Rating: 4.25 stars out of 5
When two Doms meet in a bar and are enamored with each other…someone has to submit or they need a third. There are plenty of books like either of those scenarios, but this is something more nuanced. Clark owns a Bar named Glow, but is also part owner of a BDSM club and has a nebulous side job working for Lucien that isn’t entirely explained. Daniel is a college professor and professional Dom. The awkward dance really begins as Clark tracks Daniel down and invites him to visit the club for a possible job and membership. When the characters start acting differently than the way that had already been established, the care given as both characters unfold in really unexpected ways, just because of each other, was great to read. The key is that their reactions to each other are different than their reactions to others, so this goes serious very quickly.
With the way their first night happens, they actually have to talk about it–still no one uses the words switch or vers. Not everything has to be labeled or put in a box. The answer for me is…Clark will refer to Daniel as Sir occasionally in this book, but Daniel never calls Clark that, so that’s all I need to know. Arguably there is very little D/s at this point in their relationship, but there are power dynamics that are fluid. They tend to naturally flow in and out of fairly mild “scenes.” There are several explicit, beautifully written sex scenes, but a tad too many “Oh, God” and “Nnngh” moans. These guys are vocal and they do like to talk during sex. The hurt/comfort trope is maximized here in a way that doesn’t seem forced or exploitative. Be aware there are flashbacks from Clark’s time in the service. Daniel has had his own trauma and loss. The story does switch points of view between them, however I noticed that it’s usually in the vulnerable POV during sex, yet not during the sharing of trauma with each other. The times when Daniel lets himself be taken care of are some of my favorite parts–him trusting Clark and relinquishing control doesn’t change who he is. They hold a safe space for each other.
The book is broken into two parts. I felt like the romance was established enough in order for this next part to work. There is foreshadowing, but I was still shocked. It is one of my own worst nightmares, so it was very difficult to read. The reader will be in Daniel’s POV for a very traumatizing event. I appreciated the aftermath of the event being focused on, the other people affected by the violence, not just the relationship. I felt the action sequences were well done and believable. However, it’s also in the last quarter where it goes off the rails a bit for me. As Clark’s boss, friend, and one of the club’s co-owners, Lucian’s behavior towards Clark may make some sense, but it doesn’t make sense for Daniel, whom he had just met. It’s distracting because the reader knows Clark has known Lucian for years, but has not been shown that relationship for more than a few lines. I realize I might be in the minority about this, but with Daniel being a police insider and Clark heavily involved in elite politics…the privileged ending and special treatment was a bit off-putting to me instead of romantic. However, I think this book establishes a comfort level and trust for a real BDSM relationship to develop over time while they are an established couple in a way other books miss when they rush to play with equipment or just expect the sub to be vulnerable to a dom who has never reciprocated. This is a new to me author and I found this erotic romantic thriller to be more thought provoking than most in its genre.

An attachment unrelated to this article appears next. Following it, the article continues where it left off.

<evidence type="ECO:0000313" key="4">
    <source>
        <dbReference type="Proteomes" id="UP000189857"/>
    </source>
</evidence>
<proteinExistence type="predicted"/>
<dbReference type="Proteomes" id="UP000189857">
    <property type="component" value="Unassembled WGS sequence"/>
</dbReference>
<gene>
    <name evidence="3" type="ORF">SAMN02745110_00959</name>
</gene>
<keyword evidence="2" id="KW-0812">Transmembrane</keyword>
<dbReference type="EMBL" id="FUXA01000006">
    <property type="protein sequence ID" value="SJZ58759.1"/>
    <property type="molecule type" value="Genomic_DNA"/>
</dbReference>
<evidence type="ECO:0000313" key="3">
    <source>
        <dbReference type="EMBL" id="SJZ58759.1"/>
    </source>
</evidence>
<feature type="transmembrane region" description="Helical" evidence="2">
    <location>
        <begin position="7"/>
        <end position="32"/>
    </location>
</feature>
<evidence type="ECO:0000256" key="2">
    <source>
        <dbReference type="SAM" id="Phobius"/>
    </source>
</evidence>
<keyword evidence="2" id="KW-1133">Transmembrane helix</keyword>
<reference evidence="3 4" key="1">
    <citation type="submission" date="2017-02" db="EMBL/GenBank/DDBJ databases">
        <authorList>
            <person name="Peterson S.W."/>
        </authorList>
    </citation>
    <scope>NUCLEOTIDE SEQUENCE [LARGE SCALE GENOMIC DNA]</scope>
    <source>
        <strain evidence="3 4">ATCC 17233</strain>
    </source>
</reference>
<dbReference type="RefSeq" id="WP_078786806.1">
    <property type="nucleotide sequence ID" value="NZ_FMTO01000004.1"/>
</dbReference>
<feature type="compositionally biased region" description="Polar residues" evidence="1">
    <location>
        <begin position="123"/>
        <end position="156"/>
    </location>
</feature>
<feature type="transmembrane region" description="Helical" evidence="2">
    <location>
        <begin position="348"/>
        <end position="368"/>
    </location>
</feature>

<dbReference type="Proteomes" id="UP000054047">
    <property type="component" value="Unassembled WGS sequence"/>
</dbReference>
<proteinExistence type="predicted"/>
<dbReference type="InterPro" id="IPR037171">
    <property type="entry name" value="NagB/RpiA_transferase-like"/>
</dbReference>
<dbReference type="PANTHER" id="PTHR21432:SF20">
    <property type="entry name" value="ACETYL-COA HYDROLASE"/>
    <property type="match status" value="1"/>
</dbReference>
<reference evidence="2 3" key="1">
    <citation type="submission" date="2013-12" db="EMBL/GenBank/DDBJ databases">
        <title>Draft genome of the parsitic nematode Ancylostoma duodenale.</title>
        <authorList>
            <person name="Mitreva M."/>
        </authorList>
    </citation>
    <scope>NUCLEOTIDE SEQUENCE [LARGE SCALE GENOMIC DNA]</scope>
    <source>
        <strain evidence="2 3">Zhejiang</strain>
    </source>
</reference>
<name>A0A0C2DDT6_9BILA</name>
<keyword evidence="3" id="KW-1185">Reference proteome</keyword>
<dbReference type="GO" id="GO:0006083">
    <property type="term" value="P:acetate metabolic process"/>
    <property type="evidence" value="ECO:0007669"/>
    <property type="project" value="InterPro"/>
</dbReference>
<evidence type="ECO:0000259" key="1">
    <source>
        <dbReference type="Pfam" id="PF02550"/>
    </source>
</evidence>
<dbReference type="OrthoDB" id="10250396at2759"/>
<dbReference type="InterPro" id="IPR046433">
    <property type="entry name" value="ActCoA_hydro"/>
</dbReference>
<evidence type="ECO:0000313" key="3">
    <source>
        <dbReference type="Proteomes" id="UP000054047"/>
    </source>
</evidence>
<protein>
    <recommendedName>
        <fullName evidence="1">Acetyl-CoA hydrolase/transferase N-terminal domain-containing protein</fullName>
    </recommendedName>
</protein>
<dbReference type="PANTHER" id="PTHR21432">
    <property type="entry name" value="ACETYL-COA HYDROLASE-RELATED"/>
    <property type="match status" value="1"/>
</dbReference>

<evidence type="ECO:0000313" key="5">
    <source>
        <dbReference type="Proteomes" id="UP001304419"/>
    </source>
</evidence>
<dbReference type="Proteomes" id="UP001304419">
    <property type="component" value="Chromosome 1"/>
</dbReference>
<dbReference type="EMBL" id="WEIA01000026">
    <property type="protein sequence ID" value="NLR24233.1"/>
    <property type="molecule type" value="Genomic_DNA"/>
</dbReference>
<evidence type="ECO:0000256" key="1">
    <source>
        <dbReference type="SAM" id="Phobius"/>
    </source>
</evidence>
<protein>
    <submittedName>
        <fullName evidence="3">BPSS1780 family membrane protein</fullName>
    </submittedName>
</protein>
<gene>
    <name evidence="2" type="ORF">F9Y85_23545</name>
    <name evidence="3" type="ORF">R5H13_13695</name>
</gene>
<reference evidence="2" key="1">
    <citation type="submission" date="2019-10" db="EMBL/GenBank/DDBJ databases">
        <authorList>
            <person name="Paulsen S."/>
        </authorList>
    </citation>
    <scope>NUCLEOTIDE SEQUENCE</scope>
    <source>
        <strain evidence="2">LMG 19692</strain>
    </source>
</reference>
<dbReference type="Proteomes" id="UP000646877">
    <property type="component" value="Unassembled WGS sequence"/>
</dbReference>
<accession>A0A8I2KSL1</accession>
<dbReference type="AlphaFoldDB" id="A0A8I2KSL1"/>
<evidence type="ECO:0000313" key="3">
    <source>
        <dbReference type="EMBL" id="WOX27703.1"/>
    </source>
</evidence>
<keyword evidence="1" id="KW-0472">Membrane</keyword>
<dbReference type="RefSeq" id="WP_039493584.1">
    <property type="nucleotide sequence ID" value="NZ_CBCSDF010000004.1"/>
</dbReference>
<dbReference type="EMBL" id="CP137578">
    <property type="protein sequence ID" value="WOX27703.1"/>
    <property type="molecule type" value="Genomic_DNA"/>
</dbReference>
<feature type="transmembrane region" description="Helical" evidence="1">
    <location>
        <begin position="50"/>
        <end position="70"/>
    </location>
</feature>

The cover design was done by Natasha Snow. It’s a bit generic, but along with the title should let the reader know a bit of what to expect.
Sales Link: Amazon
Published January 17th 2018 by Less Than Three Press (first published July 1st 2011)
Edition Language English
Series New Amsterdam #1